Author Interview Series: P.C. Keeler

A software developer by day, an avid writer in his spare time, Peter has been spotted walking around the Tuxedo Park Renaissance Faire with a subtly-robotic miniature dragon on his shoulder and a vacuum-tube-bedecked top hat.

What do you do when you’re not writing?

By day, I’m a software developer. When not telling computers what to do, I am frequently to be found reading, or else engaging in commentary on various political sites.

Where are you based?

I’m living in Fairfield County, Connecticut, within reach of NYC, but far enough out that it’s possible to have a non-concrete front yard.

Tell me about your upbringing.

Steampunk HeadshotYou know all those stories about poor tortured artists whose only hope was writing or painting or whatever? Yeah, no, I have wonderful parents who supported me every step of the way, made sure I got a good education, and who are just two of the best people alive. I went to a small school in New Hampshire, the Canterbury Children’s Center, for kindergarten through 3rd grade, where they had a fantastic early educational model based on guided exploration of interests rather than sitting at desks and learning by rote. I found high school to be a generally excellent time as well, demanding but rewarding; along with the more specific academic subjects, it was enormously useful to learn public speaking,  how to take proper notes, and time management.

Have you published before?

Migon is my first published novel. I’ve had some short stories published before, starting with Do Not Question The University in Diabolical Plots, and Dead Air was my first dead-tree publication in When You’re Strange.

Do you write anything other than fiction?

I’m not nearly as active as I’d like to be with the ancillary elements of writing; I have a website,, as well as a Twitter handle, @PCKeeler, and a Facebook page for my writing under ‘Gyndri Parvasi’, but I tend to find I like the actual writing itself more than writing about writing. I’m also a member of the Fairfield Scribes, a small, select group of writers in Fairfield County; in addition to critiquing each other’s work (and it’s amazing what an insightful amount of commentary everyone gives me), we’ve also put out a pair of anthologies – Z Tales, based on zombies, and the freshly-released When to Now, a collection of stories about time travel.

You write your fiction with a pen and paper. Why would you do that?

Yes I do, initially at least. Once I’m done, I’ll transcribe it into a Word document for more reliable storage and easier reading, but I spend all day at a keyboard for work, so switching to a physically different mechanism for fiction writing helps make a mental distinction.

You must have amazing handwriting then?

No. My handwriting is atrocious.

How long have you been writing for?

I started Migon in 2010, officially, but I’d had the idea floating around in my head for quite a long time before that, before I decided that I wanted to actually do it instead of just thinking about it. Before that, I had done various bits of creative writing, but nothing with any eye toward publication.

Do you have any advice for new writers?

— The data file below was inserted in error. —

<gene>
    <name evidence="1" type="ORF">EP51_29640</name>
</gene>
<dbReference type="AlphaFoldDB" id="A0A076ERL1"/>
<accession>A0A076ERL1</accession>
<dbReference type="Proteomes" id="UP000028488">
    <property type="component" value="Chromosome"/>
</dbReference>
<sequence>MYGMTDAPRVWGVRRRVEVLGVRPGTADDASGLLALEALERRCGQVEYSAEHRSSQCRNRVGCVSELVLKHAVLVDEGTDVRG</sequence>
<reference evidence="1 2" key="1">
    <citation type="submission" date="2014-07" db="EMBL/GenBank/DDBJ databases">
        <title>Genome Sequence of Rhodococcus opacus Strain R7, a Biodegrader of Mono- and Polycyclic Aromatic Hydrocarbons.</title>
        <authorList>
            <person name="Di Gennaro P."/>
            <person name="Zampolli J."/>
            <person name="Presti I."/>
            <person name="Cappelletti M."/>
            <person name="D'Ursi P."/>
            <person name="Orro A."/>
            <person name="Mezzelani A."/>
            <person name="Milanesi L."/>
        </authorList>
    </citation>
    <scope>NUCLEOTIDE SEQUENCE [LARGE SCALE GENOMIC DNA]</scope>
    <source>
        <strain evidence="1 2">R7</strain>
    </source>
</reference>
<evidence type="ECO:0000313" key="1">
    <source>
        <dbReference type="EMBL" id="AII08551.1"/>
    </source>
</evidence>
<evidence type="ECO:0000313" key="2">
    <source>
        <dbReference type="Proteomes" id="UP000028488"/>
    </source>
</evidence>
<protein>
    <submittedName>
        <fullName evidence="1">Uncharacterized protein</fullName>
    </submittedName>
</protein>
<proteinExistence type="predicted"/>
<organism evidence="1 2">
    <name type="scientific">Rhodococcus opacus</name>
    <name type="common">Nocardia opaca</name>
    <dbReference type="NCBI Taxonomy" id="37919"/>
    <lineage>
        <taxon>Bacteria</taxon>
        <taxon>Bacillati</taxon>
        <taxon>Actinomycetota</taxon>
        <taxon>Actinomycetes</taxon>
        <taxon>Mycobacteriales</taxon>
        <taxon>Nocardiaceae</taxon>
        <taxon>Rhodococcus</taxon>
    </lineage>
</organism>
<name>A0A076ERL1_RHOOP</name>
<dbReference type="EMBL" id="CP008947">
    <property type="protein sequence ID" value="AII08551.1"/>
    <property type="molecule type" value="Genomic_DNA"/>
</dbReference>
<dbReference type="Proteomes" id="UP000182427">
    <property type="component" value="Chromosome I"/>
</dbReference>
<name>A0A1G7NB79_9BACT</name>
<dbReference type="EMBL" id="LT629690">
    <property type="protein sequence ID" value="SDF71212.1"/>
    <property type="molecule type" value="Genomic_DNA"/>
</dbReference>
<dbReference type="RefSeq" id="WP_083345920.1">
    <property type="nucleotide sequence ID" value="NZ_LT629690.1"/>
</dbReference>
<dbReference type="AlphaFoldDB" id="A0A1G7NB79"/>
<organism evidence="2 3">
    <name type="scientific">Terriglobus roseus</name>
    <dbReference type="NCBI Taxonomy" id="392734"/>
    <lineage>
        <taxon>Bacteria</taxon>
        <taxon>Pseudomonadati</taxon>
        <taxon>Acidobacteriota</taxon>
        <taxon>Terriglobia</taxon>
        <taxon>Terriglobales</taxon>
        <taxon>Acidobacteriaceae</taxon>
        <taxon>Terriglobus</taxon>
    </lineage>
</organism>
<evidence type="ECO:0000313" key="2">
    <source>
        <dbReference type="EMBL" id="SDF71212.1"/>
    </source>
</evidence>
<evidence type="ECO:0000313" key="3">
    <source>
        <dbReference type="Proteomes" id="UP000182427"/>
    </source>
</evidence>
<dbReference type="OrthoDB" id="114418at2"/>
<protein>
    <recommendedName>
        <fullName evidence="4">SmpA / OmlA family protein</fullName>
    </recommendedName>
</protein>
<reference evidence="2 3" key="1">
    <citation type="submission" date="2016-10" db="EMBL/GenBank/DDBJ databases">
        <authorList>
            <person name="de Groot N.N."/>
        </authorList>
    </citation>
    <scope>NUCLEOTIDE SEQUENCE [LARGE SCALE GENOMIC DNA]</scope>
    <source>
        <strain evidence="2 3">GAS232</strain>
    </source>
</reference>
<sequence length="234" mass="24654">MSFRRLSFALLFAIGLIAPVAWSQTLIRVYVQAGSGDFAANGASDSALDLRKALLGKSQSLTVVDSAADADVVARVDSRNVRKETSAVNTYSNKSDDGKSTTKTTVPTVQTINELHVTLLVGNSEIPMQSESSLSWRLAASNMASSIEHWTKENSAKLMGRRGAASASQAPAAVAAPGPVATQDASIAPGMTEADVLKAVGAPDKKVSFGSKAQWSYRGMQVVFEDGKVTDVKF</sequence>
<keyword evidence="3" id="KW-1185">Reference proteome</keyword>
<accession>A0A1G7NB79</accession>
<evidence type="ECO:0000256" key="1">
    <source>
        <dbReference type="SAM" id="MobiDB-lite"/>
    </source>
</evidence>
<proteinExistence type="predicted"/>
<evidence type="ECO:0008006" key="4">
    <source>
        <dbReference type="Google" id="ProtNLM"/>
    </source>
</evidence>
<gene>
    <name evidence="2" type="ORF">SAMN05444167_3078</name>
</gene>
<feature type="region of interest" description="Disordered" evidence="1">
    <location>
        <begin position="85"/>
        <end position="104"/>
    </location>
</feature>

Join a critique group and make sure they’re good. If everyone applauds and says “Oh, you’re so brave for writing” and you leave with nothing but a warm glow, then it’s not a critique group; that’s a support group. Ideally you want people who will say “Well, I see where you’re going with the plot, but did you know female characters are allowed to have personalities nowadays?” Or something along those lines. If one person says it, consider it. If three people all say it, they’re probably onto something.

Can you tell me about your debut novel, Migon?

51iI+YWybvLBasically, it’s a book from the point of view of the ‘familiar’ character. The protagonist, Gyndri, is transformed into a miniature dragon, a type of creature that is generally considered extremely powerful and extremely dangerous in this setting. In that form, he can’t really interact with human society very effectively, so to pursue his goals, he has to become a wizard’s familiar, then get the wizard to take action. There have been a number of appearances of ‘familiar’ characters in recent years – from Hedwig the owl in the Harry Potter series to Loiosh the jhereg in the Vlad Taltos series to the dæmons in His Dark Materials – but I wanted to see the world from that character’s perspective.

It’s science fiction, but most of the characters think it’s fantasy. Just imagine a house full of voice-activated gadgets, but you can’t see them, don’t know what the activation words are, and have never heard of electricity, and you might get their perspective. It’s suitable for YA (and categorized as such), but I wrote it without that specifically in mind.

Migon is available on Amazon now, in both Kindle and print editions. I highly recommend buying multiple copies and leaving rave reviews.

Thank you Peter for taking the time to talk to me today. As Peter said, Migon is available to purchase from Amazon now, as is the time travelling anthology When To Now published by the Fairfield Scribes if you would like to read Peter’s contribution.

If you enjoyed this interview then why not follow my blog where I’ll be posting more interviews and conversations soon. I regularly provide an insight into my own experiences as I publish my debut novel, In The End, an apocalyptic thriller that will leave you breathless, available to pre-order now.

If you’re an author, or work in the industry and you’ve got an interesting story to tell, drop me a line on

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